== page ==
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Archive for June, 2017

The wife and I the other day went down to Mt. St Helen’s. This is about a 3-hour drive from where we live.

The city of Seattle is heavily Democratic (capital D). Yet once you get out of the city and drive in any direction for an hour, the political orientation changes. There are lots of Trump supporters.

Along the way down, we saw a big billboard (privately owned, I think) that said “Higher taxes create jobs how?” The unstated argument is that raising taxes is bad for the economy and doesn’t create jobs, and lower taxes is a good idea and creates prosperity.

So I thought I’d take a stab at answering this question.

First of all, nobody who wants higher taxes wants them at 100%

So let’s throw that away. Everyone knows that if the tax rate is too high, the economy stops because no one will work.

Second, it’s a matter of who is being targeted with the higher taxes

In any economy, there is the poor, the working class, the professional class, and the rich. We’re not just talking about the 1% who have incomes starting over $450,000, but the highest sliver of that whose incomes are over $5 million per year. That’s usually who is being targeted for higher taxes although typically it applies to earners over $450,000.

Third, it has to do with increasing consumer spending

The United States’ economy, and most western economies, is built upon consumer spending. Someone has to sell stuff, and someone has to buy the stuff that’s being made. If I build 10,000 widgets, but nobody buys them, that’s bad. It puts no more money in my pocket, and if nobody can afford my widgets, then they can’t take advantage of my widgets’ awesomeness.

The theory behind tax increases

The idea being tax increases is that you take some money from the wealthy and give it to the poor, working class, and professional class. This could be in the form of a direct transfer payment, but usually it’s in the form of services. So, a government might take the additional revenue from taxes and spend it on improving public transit, or on roads, or on daycare, or on health care.

The result is that a poor, working class, or professional class person that normally would have spent an extra $5 on a subway ride, or $1000/month on day care, has extra money in their pocket. They decide to spend it on something else, be it goods that are necessary (household items) or luxury goods (mid-to-upper end vehicles).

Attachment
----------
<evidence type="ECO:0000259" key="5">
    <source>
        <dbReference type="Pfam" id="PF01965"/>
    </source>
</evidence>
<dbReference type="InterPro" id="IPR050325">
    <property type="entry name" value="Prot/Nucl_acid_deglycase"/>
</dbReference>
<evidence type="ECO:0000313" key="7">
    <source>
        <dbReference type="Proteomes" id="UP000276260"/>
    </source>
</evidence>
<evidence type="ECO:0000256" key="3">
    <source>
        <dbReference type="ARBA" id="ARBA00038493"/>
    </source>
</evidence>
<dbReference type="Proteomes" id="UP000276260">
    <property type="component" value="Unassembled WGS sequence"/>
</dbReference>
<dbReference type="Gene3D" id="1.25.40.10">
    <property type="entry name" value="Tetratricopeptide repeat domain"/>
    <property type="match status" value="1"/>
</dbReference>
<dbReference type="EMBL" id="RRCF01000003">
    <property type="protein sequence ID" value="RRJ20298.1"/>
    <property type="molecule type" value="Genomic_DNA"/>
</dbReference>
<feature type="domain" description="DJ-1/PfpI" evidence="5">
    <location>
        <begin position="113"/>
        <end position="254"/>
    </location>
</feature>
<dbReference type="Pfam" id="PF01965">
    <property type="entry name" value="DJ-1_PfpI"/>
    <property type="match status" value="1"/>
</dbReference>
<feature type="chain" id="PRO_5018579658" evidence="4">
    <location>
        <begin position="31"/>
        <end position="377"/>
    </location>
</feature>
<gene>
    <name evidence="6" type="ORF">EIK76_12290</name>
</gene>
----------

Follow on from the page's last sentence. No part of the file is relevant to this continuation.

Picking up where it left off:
The net result is that because people are spending less on one area because the government is subsidizing it, they get to spend more on another area. That means the people that sell stuff have more customers to buy their stuff.

The theory behind tax cuts

Tax cuts have to go to the wealthiest people. The belief is that a wealthy person will take the money they receive in tax cuts and invest it to start new business and generate more wealth for everyone – new jobs, new innovation, new spending on business.

A poor, working class, or professional person doesn’t get enough back in taxes to be able to invest it. For the poor and working class, any new additional income is likely to be spent on consumer goods and services. For a professional person, the money will either be spent, saved, or invested in the markets depending their financial situation. This is similar to a tax increase on the rich in that both are intended to be stimulative. But in these cases, the tax cut money has not gone to creating more wealth in the economy by starting a new business.

No, only a wealthy person who gets a big tax cut can take it and invest directly in the economy. For you see, a wealthy person already has all (or nearly all) of their needs and luxury items. This is because of the decreasing utility of money. All of us need a certain amount of money to buy food, shelter, transportation, cat food, and other requirements. Then we all buy some luxury items. But eventually that tapers off and additional money doesn’t make us happier, that is, we don’t spend it. But given enough additional money, and then maybe a wealthy person decides to take a risk and start a business to grow the economy. It takes a certain amount of money to get started, running a business isn’t cheap. It’s difficult and requires a cushion.

That’s why you have to give tax cuts to the rich if you want them to grow the economy.

Which one is better?

Economists have measured both of these. Both are intended to stimulate the economy. A tax cut does put additional money into everyone’s pocket, and they spend it – but not equally.

The poor and working class spend their extra money. The professional class frequently does, and the wealthy sometimes do, but sometimes they save it. If someone wants to save their extra money, that’s fine. It’s a smart thing to do, Americans don’t save enough. But from macro-economic perspective, it’s bad. Our economy is built on consumer spending, not consumer saving.